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Archer Hadley cannot get in or out of his high school without someone else’s help. He uses an electric wheelchair due to cerebral palsy, and his school, Austin High, doesn’t have automatic doors.
Austin High was built back in 1975 and according to Texas law is not required to have automatic doors. One day, after getting stuck out in the rain, Hadley decided enough was enough. He petitioned his school district to get automatic doors put in, but they said it would be too expensive, costing the district $40,000.
So Hadley decided to raise the money himself. How? By starting a wheelchair challenge.
The concept is similar to the popular ALS ice bucket challenge. Students and faculty at Austin High challenge one another to use a wheelchair for a day. Every person who nominates someone donates $20. Then the person who is nominated either completes the challenge or pays $20 to get out of it.
At the end of the first day, the challenge had made $8,000. “I’m thoroughly confident we will raise that money,” said Hadley. “Nothing is going to stop me from achieving this.”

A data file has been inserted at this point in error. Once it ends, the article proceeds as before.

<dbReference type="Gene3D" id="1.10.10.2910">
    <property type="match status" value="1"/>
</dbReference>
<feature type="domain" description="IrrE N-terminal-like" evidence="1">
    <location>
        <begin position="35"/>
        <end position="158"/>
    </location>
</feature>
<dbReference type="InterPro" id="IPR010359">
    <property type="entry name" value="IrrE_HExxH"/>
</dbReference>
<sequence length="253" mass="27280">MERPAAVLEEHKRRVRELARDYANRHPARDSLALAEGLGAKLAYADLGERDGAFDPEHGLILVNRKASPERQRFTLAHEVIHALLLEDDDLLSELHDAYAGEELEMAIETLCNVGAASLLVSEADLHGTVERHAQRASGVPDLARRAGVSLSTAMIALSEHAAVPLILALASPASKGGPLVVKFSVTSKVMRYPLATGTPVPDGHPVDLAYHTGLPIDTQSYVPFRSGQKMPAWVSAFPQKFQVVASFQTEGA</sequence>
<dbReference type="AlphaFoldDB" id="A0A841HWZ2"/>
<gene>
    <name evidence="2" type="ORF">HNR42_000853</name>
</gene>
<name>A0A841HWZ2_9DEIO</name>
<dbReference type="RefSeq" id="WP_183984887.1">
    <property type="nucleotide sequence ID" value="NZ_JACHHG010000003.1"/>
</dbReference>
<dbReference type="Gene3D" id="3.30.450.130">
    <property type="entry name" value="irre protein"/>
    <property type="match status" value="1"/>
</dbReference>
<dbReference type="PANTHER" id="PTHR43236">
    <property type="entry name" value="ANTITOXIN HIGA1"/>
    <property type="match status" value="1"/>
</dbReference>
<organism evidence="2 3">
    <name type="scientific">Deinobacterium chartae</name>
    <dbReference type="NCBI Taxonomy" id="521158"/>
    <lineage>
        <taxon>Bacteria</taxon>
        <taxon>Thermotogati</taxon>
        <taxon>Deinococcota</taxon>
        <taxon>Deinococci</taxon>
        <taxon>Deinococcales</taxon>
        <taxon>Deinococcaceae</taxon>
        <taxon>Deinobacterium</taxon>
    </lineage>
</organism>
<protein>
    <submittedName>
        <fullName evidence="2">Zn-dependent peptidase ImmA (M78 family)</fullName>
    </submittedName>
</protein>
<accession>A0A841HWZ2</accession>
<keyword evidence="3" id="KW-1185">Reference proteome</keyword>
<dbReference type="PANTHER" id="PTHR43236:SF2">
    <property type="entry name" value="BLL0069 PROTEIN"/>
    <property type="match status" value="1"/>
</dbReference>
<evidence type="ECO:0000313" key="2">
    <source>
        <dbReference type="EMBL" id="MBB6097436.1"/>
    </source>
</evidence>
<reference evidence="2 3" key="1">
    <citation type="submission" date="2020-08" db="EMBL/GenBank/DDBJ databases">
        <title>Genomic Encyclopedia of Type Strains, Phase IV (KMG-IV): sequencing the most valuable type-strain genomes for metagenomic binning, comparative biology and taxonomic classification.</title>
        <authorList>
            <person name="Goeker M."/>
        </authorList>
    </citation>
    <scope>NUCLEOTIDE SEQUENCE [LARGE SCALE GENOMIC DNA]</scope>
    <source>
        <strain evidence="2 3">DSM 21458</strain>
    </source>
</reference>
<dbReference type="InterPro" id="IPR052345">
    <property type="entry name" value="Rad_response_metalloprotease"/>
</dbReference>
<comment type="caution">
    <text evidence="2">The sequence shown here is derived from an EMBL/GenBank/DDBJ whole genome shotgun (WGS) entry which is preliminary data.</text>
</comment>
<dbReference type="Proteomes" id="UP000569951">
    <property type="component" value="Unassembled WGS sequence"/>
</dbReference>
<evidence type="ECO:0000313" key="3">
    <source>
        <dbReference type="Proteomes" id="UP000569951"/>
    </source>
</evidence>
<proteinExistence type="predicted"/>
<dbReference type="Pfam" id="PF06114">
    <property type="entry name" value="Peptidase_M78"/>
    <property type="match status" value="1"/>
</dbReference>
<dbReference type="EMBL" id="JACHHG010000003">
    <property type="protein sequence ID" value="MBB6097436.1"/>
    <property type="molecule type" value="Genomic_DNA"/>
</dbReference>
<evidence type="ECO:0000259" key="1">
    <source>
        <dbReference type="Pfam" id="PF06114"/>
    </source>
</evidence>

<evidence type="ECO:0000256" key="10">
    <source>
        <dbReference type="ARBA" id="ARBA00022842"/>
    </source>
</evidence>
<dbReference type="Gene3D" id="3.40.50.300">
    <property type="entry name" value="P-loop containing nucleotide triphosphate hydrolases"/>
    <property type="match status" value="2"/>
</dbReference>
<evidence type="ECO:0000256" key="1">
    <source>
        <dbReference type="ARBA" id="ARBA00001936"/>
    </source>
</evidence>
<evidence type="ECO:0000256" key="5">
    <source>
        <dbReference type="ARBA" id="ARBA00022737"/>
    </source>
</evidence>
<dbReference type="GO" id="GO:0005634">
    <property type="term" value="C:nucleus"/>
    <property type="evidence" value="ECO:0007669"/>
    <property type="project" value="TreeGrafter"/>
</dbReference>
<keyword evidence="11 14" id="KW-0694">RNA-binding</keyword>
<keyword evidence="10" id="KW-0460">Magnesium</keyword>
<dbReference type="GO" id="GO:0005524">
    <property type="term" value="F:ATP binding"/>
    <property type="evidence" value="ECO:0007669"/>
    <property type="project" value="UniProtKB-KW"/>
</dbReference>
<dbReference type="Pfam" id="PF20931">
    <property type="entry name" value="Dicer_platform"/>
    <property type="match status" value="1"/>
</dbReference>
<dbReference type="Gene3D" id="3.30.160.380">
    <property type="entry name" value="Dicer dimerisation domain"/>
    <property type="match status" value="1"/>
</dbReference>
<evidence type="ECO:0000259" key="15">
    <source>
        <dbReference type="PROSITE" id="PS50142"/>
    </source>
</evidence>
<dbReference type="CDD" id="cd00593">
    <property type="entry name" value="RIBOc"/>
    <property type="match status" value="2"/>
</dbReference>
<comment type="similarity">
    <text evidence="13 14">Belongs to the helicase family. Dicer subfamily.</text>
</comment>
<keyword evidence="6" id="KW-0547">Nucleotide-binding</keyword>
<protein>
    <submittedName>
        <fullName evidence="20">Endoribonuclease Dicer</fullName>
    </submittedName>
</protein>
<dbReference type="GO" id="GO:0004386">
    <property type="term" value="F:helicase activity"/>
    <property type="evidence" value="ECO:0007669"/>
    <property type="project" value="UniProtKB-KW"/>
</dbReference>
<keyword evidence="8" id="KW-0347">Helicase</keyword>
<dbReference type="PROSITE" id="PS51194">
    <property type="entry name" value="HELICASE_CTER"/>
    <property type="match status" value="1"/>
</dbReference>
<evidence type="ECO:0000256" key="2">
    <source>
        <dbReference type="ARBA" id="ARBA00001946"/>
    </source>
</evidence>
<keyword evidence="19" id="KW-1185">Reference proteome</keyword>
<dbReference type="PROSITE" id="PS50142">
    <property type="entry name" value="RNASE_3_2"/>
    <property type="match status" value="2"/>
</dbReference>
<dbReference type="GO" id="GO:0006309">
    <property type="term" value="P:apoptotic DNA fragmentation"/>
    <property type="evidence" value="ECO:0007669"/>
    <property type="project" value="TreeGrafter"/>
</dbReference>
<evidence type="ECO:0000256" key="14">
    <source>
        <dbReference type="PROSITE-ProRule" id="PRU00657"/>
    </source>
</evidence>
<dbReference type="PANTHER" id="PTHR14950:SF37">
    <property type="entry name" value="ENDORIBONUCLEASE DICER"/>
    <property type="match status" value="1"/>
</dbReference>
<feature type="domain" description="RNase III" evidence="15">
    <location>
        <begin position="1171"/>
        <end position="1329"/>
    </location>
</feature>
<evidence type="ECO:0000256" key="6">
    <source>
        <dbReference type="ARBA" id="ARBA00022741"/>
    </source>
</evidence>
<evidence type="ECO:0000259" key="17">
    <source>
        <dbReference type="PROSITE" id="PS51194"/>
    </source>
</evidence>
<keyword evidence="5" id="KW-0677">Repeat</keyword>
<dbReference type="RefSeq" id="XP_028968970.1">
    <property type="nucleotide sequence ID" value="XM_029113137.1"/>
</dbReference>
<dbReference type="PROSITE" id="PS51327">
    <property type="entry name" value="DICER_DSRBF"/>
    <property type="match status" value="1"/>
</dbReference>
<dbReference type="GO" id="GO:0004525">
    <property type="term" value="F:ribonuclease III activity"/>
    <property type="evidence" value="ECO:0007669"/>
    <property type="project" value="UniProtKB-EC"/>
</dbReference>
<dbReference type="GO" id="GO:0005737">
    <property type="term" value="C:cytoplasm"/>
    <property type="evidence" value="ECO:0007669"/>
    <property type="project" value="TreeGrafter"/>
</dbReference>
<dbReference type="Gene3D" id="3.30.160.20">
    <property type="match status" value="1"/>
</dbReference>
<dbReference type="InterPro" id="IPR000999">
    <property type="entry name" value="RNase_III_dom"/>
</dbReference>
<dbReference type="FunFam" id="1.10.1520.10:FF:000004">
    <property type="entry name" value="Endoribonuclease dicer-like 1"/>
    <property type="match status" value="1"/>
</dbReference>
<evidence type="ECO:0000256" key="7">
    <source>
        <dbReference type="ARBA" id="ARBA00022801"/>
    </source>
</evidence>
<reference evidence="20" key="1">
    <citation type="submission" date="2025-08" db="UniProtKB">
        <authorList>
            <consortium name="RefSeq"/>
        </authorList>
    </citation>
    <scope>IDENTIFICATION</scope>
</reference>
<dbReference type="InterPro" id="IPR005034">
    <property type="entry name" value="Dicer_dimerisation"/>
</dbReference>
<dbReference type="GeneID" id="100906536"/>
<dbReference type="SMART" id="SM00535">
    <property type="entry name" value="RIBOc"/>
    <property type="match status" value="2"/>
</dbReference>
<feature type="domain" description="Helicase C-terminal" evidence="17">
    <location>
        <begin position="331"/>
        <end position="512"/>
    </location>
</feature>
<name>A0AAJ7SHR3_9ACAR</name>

The challenge has been well received at Austin High, with students and even the head coach getting involved. Not only are they helping Hadley reach his goal, they’re experiencing what it’s like to sit in Hadley’s shoes for a day. “We’ve had many people comment that they never realized that somebody in a wheelchair or walker or crutches can’t get into or out of the building,” said Barabara Hadley, Archer’s mom.
If the wheelchair challenge can raise the required money in time, the plan is to install the automatic doors over Christmas break.
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